Powerful 'Parade' marches into Houston
By EVERETT EVANS
Copyright 2002 Houston Chronicle
An infamous miscarriage of justice, an emotionally charged trial and an unexpected love story supply the powerful substance of Parade.
At 8 p.m. Thursdays-Saturdays and Mondays, 3 p.m. Sundays, through April 13 at Masquerade Theatre, 1537 N. Shepherd. Tickets are $15-$25. Call 713-861-7045.
One of the most acclaimed new musicals of recent years, Parade makes
its Houston debut tonight at Masquerade Theatre.
Parade recounts the true story of Leo Frank, a transplanted Brooklyn Jew working as a factory superintendent in 1913 Atlanta. When a young factory worker is found murdered, Frank's outsider status makes him a convenient scapegoat. With opportunistic politicians and reporters stoking the fires of anti-Semitism and lingering animosity toward Yankees 50 years after the Civil War, Frank finds himself railroaded for a crime he didn't commit.
Until this crisis, Frank and wife Lucille, a self-effacing "assimilated" Southern Jew, have shared a polite, passionless marriage. Only in their desperate struggle to exonerate him, or at least have his death sentence commuted, do they discover how much they need and love each other.
Parade's book is by Alfred Uhry, who won a Pulitzer Prize for Driving
Miss Daisy and a Tony award for The Last Night of Ballyhoo.
Andrew Innerarity / Chroncle
Ilich Guardiola and Kaytha Coker are featured in Masquerade Theatre's Parade.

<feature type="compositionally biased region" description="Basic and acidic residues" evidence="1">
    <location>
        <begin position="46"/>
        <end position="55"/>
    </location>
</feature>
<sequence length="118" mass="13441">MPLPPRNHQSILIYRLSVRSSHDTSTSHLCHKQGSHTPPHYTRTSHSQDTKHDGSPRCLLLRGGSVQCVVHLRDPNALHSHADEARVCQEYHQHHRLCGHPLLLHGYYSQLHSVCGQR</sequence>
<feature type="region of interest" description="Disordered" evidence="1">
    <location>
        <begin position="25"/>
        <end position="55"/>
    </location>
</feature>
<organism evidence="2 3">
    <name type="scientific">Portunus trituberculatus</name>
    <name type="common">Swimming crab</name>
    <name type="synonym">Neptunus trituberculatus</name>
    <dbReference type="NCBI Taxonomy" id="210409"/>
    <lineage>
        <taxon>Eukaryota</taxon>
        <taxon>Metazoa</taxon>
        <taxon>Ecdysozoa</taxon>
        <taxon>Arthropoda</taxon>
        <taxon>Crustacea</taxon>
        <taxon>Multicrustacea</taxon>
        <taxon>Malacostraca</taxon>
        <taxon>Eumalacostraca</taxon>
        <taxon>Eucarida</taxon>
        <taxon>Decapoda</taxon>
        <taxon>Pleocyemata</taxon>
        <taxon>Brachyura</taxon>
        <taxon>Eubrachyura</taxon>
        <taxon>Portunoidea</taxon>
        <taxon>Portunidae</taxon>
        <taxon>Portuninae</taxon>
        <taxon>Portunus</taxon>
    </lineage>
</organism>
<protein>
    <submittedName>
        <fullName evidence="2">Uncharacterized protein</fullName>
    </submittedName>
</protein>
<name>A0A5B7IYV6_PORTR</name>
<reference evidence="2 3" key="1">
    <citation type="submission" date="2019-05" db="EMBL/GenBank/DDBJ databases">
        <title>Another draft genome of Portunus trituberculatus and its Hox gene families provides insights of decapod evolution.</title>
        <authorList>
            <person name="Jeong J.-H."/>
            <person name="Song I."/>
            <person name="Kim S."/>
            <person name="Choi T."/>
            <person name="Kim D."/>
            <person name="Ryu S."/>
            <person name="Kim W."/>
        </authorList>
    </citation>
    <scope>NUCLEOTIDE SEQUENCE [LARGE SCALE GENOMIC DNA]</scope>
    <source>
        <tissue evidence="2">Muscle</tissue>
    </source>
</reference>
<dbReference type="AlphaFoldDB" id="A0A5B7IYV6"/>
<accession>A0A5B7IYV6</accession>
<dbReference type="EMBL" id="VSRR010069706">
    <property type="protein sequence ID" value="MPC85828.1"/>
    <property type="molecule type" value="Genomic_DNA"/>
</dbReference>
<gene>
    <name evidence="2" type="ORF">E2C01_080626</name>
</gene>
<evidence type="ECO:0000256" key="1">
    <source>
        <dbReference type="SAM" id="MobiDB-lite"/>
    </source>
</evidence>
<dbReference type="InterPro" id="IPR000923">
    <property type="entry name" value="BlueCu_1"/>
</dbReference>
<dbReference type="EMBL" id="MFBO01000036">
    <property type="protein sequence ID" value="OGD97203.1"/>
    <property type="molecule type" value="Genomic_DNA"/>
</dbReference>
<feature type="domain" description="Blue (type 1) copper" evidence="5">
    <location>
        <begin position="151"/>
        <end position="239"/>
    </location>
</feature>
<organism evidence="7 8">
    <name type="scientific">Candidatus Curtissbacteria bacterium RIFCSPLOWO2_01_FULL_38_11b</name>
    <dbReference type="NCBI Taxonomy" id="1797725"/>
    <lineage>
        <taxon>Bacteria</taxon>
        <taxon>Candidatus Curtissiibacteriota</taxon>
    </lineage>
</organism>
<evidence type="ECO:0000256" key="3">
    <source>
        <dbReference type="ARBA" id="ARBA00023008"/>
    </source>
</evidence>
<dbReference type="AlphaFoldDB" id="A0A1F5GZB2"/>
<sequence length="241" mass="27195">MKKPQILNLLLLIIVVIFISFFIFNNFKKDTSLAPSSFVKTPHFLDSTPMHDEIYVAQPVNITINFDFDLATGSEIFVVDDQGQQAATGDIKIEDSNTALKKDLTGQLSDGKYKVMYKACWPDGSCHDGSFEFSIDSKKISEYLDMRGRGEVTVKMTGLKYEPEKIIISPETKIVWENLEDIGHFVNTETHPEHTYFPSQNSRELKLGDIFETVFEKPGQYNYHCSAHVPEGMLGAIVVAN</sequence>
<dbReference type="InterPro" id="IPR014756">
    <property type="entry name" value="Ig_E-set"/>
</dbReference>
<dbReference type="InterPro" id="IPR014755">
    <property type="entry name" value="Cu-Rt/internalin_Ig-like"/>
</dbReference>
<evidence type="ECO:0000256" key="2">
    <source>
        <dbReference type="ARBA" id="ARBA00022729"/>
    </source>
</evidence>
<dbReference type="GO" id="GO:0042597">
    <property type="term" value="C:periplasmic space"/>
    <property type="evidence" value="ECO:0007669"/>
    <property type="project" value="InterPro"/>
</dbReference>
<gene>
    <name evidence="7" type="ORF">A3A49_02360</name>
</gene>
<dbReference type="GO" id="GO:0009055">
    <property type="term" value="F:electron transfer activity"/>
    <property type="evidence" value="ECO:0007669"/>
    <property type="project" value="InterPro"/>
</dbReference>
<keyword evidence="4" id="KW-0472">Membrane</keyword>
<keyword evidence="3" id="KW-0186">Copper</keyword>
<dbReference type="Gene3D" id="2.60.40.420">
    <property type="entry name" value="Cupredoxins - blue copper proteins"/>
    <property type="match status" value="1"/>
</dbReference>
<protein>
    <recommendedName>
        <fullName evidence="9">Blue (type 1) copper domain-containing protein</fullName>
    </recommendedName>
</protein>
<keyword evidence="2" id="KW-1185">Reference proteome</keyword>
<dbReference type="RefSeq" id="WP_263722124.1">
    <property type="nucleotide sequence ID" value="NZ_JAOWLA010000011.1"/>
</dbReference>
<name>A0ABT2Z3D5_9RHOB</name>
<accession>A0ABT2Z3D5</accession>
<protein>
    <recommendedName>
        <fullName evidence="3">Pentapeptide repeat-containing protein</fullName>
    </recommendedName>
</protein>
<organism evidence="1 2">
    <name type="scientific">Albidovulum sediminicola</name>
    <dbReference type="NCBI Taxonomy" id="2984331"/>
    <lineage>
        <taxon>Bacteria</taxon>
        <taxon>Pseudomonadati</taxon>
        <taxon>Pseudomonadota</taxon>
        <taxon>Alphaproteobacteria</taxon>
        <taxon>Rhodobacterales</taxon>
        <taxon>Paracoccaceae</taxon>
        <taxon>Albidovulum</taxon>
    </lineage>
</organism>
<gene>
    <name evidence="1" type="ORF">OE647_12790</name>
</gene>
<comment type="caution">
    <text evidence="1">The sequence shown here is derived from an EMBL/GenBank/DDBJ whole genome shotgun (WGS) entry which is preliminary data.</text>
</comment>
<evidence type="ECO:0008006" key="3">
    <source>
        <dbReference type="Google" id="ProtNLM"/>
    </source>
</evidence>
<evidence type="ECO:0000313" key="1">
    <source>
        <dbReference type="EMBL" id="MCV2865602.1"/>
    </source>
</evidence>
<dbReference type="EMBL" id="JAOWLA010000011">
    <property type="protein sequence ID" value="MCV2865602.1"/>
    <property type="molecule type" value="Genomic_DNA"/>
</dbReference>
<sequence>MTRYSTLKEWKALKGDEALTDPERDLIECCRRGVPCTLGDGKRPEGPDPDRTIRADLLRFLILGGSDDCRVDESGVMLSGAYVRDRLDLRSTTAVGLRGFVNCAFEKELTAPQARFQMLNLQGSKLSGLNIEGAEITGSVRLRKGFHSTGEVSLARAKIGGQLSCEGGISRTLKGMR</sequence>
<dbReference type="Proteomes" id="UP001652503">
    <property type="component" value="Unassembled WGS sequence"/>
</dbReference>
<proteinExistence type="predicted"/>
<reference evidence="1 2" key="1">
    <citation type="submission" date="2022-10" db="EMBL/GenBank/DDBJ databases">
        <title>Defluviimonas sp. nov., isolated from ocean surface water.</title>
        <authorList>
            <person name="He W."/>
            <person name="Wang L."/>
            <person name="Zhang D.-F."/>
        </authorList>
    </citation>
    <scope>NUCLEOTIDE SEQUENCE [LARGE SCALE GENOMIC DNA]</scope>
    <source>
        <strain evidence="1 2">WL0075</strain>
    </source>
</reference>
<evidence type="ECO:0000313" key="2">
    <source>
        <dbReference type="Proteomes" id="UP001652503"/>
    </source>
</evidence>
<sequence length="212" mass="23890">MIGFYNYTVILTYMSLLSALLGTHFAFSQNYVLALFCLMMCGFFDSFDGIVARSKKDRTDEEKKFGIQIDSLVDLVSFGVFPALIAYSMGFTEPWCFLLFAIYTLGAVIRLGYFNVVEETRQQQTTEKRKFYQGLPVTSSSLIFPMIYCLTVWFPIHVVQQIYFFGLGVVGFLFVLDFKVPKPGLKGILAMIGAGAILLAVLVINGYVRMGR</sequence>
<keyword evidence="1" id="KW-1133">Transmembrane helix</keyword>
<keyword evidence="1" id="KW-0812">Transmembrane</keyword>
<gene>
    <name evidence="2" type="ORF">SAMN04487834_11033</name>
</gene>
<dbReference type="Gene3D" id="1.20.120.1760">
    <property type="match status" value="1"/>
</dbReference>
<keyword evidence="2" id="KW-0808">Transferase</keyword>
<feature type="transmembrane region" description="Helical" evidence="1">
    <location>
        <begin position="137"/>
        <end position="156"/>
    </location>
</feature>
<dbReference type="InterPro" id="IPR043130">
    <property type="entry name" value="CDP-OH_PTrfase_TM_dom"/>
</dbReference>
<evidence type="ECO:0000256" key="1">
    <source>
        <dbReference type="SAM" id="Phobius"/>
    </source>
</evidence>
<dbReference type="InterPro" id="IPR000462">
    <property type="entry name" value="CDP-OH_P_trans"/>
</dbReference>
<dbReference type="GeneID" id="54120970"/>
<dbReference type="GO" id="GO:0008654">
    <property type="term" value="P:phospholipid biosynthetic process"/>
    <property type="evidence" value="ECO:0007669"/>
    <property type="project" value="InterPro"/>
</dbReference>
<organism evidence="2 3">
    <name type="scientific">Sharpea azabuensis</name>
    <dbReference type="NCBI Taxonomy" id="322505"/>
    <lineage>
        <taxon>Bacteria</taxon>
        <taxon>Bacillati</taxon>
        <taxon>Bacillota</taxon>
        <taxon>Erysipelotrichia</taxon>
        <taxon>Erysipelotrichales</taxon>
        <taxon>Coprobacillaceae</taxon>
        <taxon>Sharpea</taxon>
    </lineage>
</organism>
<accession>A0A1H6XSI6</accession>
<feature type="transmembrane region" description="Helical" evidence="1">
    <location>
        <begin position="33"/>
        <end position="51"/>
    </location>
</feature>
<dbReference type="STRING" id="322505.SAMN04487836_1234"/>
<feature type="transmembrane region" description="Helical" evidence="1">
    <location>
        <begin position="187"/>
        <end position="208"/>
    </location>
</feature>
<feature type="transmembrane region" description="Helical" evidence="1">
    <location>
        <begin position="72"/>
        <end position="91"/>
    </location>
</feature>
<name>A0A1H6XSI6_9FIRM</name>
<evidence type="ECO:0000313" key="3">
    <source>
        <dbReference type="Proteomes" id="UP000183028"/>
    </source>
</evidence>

Its music and lyrics are by Jason Robert Brown, who won favor for his off-Broadway Songs for a New World and, with Parade, made Broadway's most impressive composing debut in many years.
The show was co-conceived and directed by Harold Prince, who has championed the meaningful musical with such landmark shows as Cabaret, Company, Follies, Sweeney Todd and Kiss of the Spider Woman.
At Parade's premiere in fall 1998, most critics applauded its aspiration and artistry.
"A defining moment in Broadway musical theater," wrote Clive Barnes in the New York Post.
"A milestone," wrote John Simon in New York Magazine. "(It) is handled with intelligence and skill and is superior even as sheer entertainment."
"A striking new musical that illuminates a real American tragedy with genuine artistry," wrote Michael Sommers of Newhouse News Service.
Yet, hampered by the financial woes of co-producer Livent and a lukewarm response in the New York Times (whose Ben Brantley dismissed the work as "a civics lesson"), Parade played only its three-month limited run as part of Lincoln Center Theatre's season, never making the hoped-for transfer to an open-ended run in a commercial Broadway house.
At the end of the season, Uhry and Brown won Tonys for best book and score. A subsequent tour, directed by Prince and conducted by the composer, included Dallas but bypassed Houston.
Now Masquerade Theatre artistic director Phillip Duggins steps up to the plate to stage the Houston premiere of this important work.
"I fell in love with the music as soon as I heard the CD," Duggins says. "Before the show opened on Broadway, and during its run, I'd been hearing a lot about how Jason Robert Brown was the best new composer since Sondheim. I'm convinced now that that's the truth. When I got the script, I loved that, too. It's a great story, told very compellingly. And the music expresses the emotions of the characters so well.
"Good theater should give an audience something to challenge them, something to think about. Parade gives you so much. It's about how we treat people who are different, how easy it is to appeal to bigotry, where the roots of his country are and where we're going as a society.
"And in Leo and Lucille's relationship, it's about the nature of love, how it develops and how we sometimes do not appreciate a person until there's a threat of losing them."